Top tips on lowering summer electricity bill
June 16, 2012 at 1:16 a.m.
Updated June 17, 2012 at 1:17 a.m.
From pool parties to the school year's end and possible trips to the beach, there are good things that come with a South Texas summer. But, with the season's rising temperatures often comes rising electric bills.
Luckily, there are easy ways for people to conserve energy and save a bit of green, said Julie Bedsole, who works with Nueces Electric Cooperative's corporate communications department.
"Investing a little bit of money will save people a lot in the long run," she said, noting savings can equal about $358 per year. "It might just be $20 to $25 per bill, but think what you can do with that money."
Here are some tips for keeping energy costs down during those scorching summer months.
Be thoughtful with the thermostat.
Keep the home warmer than usual when you're away, and around the 78 or 80-degree mark when home.
Consider a programmable thermostat, which allows you to set how cool the home will be at different times of the day.
Avoid setting the thermostat lower than normal when turning on the air conditioner. It will not cool the home faster, and could result in heftier bills.
Check the home for basic repairs.
Have proper weather stripping around windows and doors to keep cool air in, and warm air out.
Check the home's insulation, especially in the attic, and make updates if necessary. Also make sure the garage is insulated, since going in and out daily can really warm the home.
Consider energy-efficient windows, which provide insulation and keep warmer air outside.
Have your air conditioner serviced annually to keep things running smoothly.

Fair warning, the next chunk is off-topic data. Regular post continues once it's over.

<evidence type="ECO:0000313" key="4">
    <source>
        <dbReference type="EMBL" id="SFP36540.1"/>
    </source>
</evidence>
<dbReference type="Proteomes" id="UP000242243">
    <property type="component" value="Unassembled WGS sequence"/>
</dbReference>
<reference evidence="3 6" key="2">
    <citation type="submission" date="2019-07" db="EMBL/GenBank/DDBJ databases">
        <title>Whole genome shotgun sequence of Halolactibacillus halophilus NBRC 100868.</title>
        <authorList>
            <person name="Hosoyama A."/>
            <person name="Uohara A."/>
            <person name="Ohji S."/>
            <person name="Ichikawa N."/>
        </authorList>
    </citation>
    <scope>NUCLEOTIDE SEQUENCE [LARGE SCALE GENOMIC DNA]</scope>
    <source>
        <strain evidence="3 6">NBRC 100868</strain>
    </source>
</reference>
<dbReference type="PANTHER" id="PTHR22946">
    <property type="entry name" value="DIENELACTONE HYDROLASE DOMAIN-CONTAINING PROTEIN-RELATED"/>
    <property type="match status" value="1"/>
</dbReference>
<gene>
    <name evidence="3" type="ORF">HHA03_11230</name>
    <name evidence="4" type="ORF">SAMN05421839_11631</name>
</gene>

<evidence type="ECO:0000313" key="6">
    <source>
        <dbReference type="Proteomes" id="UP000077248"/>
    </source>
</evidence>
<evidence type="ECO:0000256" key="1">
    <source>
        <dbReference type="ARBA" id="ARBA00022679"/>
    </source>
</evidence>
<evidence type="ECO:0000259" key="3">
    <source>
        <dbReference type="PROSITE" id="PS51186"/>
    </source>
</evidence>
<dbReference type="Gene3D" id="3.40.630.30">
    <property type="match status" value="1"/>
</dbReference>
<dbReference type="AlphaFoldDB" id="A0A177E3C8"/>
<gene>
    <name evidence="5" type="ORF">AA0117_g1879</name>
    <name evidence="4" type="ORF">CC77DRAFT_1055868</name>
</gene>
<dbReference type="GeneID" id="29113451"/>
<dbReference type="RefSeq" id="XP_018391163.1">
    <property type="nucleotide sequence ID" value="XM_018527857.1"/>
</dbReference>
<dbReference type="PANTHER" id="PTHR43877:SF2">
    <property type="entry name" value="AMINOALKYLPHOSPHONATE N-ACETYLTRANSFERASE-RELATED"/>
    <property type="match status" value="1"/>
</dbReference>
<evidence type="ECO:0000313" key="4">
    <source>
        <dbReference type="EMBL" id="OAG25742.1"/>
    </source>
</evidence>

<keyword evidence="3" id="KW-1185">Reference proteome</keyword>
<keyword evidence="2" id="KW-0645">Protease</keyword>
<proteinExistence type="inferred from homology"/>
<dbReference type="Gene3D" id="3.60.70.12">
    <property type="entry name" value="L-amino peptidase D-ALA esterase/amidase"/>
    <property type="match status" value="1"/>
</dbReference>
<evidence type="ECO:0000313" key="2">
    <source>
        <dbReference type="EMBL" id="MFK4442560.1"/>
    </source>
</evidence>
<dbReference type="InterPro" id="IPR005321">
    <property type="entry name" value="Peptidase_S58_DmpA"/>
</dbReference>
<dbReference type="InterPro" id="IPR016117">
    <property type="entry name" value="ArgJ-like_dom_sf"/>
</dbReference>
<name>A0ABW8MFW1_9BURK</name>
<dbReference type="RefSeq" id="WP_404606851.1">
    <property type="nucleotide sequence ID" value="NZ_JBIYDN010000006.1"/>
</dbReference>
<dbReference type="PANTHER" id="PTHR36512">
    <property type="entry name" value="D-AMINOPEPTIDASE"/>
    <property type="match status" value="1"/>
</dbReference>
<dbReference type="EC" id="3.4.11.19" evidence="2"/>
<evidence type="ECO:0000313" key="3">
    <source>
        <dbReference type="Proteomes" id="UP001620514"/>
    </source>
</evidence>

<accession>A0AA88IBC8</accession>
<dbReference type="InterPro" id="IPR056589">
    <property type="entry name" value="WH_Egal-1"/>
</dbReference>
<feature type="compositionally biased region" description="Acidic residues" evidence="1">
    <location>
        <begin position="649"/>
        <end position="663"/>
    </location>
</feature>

Mind the appliances.
Avoid using the oven on hot days and remember the microwave uses two-thirds less energy than your stove.
Unplug electronics when not in use. Even when they're off, they still draw out electricity when plugged in.
Wash only full loads of laundry and clothing, and air dry them when possible.
Use fans and natural light to your advantage.
Allowing natural light into the home eliminates the need for indoor lights during the day. When you do need light, use fluorescent bulbs, which are up to 75 percent more efficient and save on bills.
Using a ceiling fan allows you to increase the thermostat setting by about four degrees with no noticeable temperature change.
Turn fans off when you leave the room, since they cool people through a wind chill effect, and not by cooling the room itself.
Ventilation fans in the bathroom, kitchen and laundry room can help eliminate extra heat that could otherwise warm the house. Make sure they're ventilated to the outside.
Evaluate your energy plan.
Know what your plan involves, such as price per kilowatt hour, any added benefits, etc.
Don't be afraid to look around at other plans that might better suit your needs.
The website PowerToChoose.org offers people the ability to compare companies, evaluate their options and make educated decisions.
Sources: Julie Bedsole, corporate communications with Nueces Electric Cooperative, Claire Monaghan, spokeswoman with CPL Energy, CPL Retail Energy, Energy Saving Tips guide and the United States Department of Energy website